Views And Reviews

Poets' corner

BMJ 1994; 308 doi: https://doi.org/10.1136/bmj.308.6931.796 (Published 19 March 1994) Cite this as: BMJ 1994;308:796
  1. J O Drife

    When I heard that the Virago Book of Birth Poetry had been published I dropped what I was doing and simply flew to the bookshop, fearful that all its copies might already have been snapped up by fellow aesthetes. I found the last one on the shelf and embraced it triumphantly, oblivious of the pointed way Waterstone's staff were staring at my rubber apron. But as I turned the book's brave, bloody, gutsy, inspirational pages, a sense of disappointment welled up inside me. Where were the obstetric contributions?

    Today's typical obstetrician may not be a bright eyed consumptive wasting in a garret, but beneath his or her suavely tailored exterior throbs the heart of a poet. Here are just two examples of the kind of empathic verse missed by Virago's anthologist - one from a junior and one from a senior colleague.

    Night feed

    • Another contraction starts

    • in the darkness

    • from the fundus spreading

    • through silent syncytial cells

    • squeezing wetly, acid squishing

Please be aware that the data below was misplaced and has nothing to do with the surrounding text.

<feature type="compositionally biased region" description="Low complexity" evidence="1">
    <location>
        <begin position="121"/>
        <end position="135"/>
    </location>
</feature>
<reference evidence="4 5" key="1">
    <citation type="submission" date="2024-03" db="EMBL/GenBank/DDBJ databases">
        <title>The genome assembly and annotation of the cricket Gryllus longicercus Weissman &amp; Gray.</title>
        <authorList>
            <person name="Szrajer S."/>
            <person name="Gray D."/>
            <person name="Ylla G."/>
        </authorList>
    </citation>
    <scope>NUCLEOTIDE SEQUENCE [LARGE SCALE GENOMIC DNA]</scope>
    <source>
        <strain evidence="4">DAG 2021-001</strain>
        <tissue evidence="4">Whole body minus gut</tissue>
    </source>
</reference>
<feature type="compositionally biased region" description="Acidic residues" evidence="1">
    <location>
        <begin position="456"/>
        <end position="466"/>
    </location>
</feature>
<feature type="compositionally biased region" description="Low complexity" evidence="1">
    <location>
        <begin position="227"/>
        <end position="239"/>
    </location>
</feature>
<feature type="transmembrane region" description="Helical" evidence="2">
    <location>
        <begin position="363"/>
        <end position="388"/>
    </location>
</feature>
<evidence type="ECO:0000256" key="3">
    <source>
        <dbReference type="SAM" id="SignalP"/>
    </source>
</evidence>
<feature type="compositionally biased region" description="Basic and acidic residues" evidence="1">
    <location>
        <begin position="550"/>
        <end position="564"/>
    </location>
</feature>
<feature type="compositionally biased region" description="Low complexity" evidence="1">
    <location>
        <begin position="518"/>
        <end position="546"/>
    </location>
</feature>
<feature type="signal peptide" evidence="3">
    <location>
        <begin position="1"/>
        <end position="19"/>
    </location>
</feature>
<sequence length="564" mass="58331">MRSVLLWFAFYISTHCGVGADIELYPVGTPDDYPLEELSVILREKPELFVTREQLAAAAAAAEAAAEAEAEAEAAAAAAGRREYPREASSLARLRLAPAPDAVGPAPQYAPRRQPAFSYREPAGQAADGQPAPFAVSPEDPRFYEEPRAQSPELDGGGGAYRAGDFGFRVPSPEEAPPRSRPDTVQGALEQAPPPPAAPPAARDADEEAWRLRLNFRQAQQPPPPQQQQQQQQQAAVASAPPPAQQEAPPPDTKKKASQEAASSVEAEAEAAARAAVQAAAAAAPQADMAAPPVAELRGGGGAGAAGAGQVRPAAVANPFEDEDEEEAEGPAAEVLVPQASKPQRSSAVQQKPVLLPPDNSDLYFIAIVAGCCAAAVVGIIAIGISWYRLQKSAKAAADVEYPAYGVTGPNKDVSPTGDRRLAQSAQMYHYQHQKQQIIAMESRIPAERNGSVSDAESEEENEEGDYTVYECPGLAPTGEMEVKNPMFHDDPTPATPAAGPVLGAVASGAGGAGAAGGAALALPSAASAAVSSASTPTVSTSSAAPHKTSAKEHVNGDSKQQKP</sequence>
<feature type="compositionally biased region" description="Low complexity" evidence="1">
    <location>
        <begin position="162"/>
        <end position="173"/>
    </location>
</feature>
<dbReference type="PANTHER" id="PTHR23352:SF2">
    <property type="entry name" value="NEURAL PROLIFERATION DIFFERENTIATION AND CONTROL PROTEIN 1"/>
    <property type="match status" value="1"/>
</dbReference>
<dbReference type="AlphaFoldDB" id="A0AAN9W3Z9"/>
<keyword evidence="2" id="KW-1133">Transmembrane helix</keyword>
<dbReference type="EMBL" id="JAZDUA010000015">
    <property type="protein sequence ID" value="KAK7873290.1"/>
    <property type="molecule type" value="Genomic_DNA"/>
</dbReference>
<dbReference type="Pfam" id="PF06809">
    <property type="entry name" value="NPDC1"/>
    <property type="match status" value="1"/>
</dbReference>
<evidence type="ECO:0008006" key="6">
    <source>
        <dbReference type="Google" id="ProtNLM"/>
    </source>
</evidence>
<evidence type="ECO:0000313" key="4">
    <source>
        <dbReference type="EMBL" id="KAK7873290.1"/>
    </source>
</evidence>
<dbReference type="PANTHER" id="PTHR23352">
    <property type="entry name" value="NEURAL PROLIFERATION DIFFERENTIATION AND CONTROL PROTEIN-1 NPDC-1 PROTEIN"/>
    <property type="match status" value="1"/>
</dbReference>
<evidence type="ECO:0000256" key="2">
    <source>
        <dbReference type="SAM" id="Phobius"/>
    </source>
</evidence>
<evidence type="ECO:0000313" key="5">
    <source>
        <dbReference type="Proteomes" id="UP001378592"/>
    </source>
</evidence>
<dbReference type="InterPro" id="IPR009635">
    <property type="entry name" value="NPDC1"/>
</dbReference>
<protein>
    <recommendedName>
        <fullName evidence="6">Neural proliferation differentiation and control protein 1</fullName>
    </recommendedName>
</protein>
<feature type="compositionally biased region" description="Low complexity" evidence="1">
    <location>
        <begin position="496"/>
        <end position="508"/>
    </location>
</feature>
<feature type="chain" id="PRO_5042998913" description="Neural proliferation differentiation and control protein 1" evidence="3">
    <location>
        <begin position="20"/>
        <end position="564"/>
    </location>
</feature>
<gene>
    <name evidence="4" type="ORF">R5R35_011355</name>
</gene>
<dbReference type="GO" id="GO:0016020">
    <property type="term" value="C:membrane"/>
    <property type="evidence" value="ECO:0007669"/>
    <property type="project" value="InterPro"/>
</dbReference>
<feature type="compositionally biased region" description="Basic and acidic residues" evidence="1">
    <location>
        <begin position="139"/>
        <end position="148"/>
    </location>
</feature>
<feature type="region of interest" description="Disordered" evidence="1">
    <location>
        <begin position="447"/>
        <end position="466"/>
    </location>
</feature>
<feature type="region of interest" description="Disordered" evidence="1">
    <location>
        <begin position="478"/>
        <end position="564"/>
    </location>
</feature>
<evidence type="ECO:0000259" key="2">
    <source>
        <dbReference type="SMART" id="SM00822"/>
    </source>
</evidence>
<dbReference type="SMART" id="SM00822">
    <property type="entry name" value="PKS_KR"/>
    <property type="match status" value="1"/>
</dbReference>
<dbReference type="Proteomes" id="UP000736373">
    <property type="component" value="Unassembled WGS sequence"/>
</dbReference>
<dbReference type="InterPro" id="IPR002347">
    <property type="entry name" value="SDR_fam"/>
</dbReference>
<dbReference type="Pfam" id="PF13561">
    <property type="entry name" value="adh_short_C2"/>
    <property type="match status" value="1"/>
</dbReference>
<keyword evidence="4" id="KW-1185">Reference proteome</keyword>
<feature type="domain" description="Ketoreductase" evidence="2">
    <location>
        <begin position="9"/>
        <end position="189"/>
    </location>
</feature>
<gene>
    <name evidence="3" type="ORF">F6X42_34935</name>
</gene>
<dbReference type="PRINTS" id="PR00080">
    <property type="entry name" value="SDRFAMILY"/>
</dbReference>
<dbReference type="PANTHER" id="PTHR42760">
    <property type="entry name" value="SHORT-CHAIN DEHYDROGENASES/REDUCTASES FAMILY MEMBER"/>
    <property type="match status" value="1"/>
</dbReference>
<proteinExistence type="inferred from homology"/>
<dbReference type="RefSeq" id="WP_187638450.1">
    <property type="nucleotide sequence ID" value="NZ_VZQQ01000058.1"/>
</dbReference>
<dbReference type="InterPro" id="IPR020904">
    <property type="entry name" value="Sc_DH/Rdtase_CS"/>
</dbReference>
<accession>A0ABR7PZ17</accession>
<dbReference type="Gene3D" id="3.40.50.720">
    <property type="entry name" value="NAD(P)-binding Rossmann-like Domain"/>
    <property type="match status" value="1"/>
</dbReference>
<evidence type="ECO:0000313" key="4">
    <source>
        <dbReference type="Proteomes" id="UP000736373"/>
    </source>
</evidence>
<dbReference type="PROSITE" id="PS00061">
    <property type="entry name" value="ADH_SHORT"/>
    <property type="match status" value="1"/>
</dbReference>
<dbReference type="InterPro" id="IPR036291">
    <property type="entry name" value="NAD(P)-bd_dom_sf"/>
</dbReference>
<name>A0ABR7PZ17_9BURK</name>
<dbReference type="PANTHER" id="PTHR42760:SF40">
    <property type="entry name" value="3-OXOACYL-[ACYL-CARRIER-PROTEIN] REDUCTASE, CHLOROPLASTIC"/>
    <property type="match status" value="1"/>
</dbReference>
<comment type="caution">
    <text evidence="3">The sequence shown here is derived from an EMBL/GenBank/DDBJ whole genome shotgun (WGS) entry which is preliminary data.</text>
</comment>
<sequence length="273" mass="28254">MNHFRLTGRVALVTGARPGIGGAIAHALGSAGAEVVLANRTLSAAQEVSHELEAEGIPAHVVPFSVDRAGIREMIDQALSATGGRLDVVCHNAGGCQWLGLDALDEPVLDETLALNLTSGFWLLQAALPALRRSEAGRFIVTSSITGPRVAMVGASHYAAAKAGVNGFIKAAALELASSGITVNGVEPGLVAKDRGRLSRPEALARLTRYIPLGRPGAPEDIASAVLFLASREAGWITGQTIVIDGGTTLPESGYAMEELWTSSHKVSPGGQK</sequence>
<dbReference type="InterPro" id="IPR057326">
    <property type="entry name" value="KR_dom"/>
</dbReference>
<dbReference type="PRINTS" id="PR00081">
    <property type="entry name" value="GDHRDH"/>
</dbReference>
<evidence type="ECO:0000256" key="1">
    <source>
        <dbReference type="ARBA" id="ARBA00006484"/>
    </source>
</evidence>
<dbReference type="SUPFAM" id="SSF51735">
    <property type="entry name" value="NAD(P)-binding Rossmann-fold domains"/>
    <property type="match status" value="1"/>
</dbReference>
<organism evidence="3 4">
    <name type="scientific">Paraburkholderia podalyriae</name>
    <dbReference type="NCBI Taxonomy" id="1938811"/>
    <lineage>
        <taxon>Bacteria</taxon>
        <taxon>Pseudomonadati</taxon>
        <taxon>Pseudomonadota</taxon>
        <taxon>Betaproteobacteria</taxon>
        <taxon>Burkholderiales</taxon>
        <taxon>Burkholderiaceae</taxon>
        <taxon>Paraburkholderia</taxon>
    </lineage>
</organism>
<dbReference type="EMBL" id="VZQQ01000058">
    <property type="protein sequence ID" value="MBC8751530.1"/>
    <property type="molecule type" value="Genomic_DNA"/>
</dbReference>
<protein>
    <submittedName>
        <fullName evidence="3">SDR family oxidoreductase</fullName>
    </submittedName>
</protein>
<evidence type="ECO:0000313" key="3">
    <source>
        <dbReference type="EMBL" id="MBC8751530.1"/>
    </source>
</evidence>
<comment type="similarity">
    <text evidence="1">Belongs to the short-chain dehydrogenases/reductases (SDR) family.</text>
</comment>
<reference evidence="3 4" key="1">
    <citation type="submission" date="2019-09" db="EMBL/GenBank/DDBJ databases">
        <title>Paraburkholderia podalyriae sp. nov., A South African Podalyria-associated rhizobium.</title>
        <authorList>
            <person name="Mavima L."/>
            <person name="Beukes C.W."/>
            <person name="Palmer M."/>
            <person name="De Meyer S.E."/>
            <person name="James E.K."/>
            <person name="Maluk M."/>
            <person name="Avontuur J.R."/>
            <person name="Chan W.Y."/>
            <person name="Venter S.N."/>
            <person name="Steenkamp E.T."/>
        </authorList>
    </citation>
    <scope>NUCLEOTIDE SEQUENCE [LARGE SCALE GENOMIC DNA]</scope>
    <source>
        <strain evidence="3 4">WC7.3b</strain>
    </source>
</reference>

• till the one within cries out

    • Hey!

    • I'm hungry

    • says mister stomach

    • clogs on lino

    • endless corridor empty but for

    • me, weekend-weary, Sunday-sick

    • no pizza for the wicked

    • at 2am

    • then cold shock numbs my brain

    • I HAVE NO COINS

    • the food dispenser mocks me

    • chrome-bright, unnatural

    • its windows unblinking its bending paper plates

    • sinuously seductive

    • but unattainable

    • alluringly lit behind glass

    • like Amsterdam tarts

    • only these are

    • Leeds butties

    Obstetric extraction

    • I observe with clinical detachment

    • the droplets of sweat,

    • pallor, the bounding pulse

    • a most difficult case

    • perhaps beyond saving?

    • silence falls in the little room

    • deathly

    • broken by her shallow breathing

    • we crane attentively

    • is she trying to speak?

    • no

    • my colleague glances at me

    • and shakes his head sadly

    • but I must not give up

    • only I can save her now

    • coolly

    • I reach out my hand for the forceps

    • which clink as I assemble them

    • gleaming, dangerous saviours

    • tell me, I murmur,

    • whose instrument is this?

    • the candidate

    • raises a tear-stained face

    • a spark of recognition flares

    • Kielland's she stammers

    • yes we smile, relaxing

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